News

At This Medical School, Students Mix Science And Health Policy

June 9, 2016, Kaiser Health News, Julie Rovner- Medical students cram a lot of basic science and medicine into their first two years of training. But most learn next to nothing about the intricacies of the health care system they are soon to enter. That’s something the medical school at George Washington University in Washington, D.C., is trying to remedy. “Clinicians today have to graduate being great providers of individual care,” said Dr. Lawrence Deyton, the senior associate dean who’s spearheading this effort.


Arkansas state Medicaid rolls up 25,000

June 9, 2016, Arkansas Online, Andy Davis- The number of Arkansans approved for coverage under the state’s expanded Medicaid program increased by almost 25,000 from February through April, reaching more than 290,000, the director of the state Department of Human Services told legislators Wednesday. Director Cindy Gillespie also told members of the Health Reform Legislative Task Force that she plans to seek legislative approval to hire a “surge” of about 250 temporary caseworkers to help clear a backlog of work related to 100,000 Medicaid cases, including more than 34,000 applications for coverage that have been pending for more than 45 days.


HHS Announces Plans To Curtail Consumers’ Use Of Short-Term Insurance Policies

June 8, 2016, Kaiser Health News, Jordan Rau- The Obama administration on Wednesday moved to sharply limit short-term health insurance plans, which a growing number of consumers have been buying even though they offer less coverage than what the Affordable Care Act decreed all people should have. The plans, designed for people in between jobs or in need of temporary insurance until they secure a regular policy, are cheaper than regular insurance plans. But they also can lack features that the health law requires for other policies, such as coverage for preexisting medical conditions, maternity care and prescription drugs.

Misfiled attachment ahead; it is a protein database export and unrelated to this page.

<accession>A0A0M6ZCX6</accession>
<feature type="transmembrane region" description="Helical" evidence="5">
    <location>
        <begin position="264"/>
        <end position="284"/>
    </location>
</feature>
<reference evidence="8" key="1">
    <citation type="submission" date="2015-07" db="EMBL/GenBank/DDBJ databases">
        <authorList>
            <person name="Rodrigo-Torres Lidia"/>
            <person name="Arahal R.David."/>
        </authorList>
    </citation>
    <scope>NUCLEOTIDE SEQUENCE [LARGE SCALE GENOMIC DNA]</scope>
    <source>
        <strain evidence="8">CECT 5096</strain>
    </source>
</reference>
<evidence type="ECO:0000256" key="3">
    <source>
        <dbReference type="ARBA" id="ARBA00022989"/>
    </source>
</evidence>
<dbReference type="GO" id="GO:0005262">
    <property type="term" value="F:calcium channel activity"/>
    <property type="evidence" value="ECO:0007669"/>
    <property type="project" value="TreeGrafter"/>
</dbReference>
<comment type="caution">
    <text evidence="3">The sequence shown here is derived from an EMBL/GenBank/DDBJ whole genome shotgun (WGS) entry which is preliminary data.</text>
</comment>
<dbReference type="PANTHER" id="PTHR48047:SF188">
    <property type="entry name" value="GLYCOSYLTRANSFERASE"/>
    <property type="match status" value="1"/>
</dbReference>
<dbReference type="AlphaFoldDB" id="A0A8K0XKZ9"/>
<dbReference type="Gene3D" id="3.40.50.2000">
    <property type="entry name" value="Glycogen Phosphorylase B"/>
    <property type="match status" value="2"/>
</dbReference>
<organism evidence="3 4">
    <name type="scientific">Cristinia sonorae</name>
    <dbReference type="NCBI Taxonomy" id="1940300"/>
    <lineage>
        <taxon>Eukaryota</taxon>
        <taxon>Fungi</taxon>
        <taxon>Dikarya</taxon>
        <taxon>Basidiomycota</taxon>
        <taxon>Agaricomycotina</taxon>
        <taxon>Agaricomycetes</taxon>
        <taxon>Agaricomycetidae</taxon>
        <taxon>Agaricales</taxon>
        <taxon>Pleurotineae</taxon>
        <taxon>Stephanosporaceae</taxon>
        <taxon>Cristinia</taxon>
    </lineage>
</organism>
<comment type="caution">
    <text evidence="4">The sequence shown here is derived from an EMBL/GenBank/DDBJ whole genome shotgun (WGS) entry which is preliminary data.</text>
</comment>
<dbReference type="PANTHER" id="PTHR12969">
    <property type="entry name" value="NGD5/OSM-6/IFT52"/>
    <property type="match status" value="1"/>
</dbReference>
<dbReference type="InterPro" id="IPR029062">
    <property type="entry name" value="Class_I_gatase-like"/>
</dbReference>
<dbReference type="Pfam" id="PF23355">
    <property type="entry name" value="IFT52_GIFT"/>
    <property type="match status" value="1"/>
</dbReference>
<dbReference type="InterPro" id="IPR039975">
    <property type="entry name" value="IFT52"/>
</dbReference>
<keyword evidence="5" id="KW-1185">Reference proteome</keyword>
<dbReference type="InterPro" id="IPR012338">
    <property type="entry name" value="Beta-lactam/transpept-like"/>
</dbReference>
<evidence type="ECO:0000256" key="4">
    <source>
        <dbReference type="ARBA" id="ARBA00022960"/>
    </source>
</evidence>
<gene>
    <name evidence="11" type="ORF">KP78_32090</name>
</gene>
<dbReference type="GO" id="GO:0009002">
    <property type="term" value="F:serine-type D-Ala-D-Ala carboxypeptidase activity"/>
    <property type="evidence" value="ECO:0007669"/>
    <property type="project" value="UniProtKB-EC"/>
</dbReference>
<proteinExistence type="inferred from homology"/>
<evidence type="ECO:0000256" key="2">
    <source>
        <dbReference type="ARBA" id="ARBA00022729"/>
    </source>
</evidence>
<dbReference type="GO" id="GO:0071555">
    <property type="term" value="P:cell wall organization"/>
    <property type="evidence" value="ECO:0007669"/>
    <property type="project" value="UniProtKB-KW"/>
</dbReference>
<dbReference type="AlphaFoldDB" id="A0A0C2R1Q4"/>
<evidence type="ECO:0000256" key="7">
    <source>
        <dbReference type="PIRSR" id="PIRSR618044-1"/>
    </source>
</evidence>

Majority of counties to have only one insurer in exchange

June 6, 2016, Daily Journal, Jack Weatherly- Sixty-six of Mississippi’s 82 counties will have only one health insurer participating in the Federal Insurance Exchange next year because of the pullout of UnitedHealthcare, according to the Mississippi Insurance Department. UnitedHealthcare made a bold commitment for 2016 with coverage offered in all 82 counties, giving all residents at least two choices of insurers, and residents in 32 counties with three to choose from. “The fortunate thing is that all 82 counties will have a carrier that they can go to and get coverage” in 2017, said Bob Williams, director of the Life and Health Actuarial Division of the Mississippi Insurance Department.


U.S. States That Embraced Healthcare Reform Are Seeing Less Debt Sent to Collection Agencies

June 7, 2016, Bloomberg, Luke Kawa- Early evidence suggests that the Affordable Care Act is working - at least in one important respect, according to researchers at the Federal Reserve Bank of New York. Analysts Nicole Dussault, Maxim Pinkovskiy, and Basit Zafar state that the primary purpose of this law “is not to protect our health per se, but to protect our finances.” And they’ve found a big difference between indebtedness trends in states that embraced the Medicaid expansion versus the ones that did not.


John Oliver hosts largest one-time TV giveaway - by forgiving $15 million in medical debt

June 6, 2016, VOX, German Lopez- Debt collectors make up one of the most reviled industries in America. The Federal Trade Commission says it gets more complaints about them than any other industry. Collectors often go after the debts of dead people or people who are in debt after getting lifesaving medical care. And often collectors use incredibly sleazy, horrifying tactics - like calling people’s homes and literally threatening to kill their dogs. On Last Week Tonight on Sunday, John Oliver demonstrated that anyone can be a debt collector - in a stunt that proved just how easy it is to start a debt collection agency and start harassing people for their money.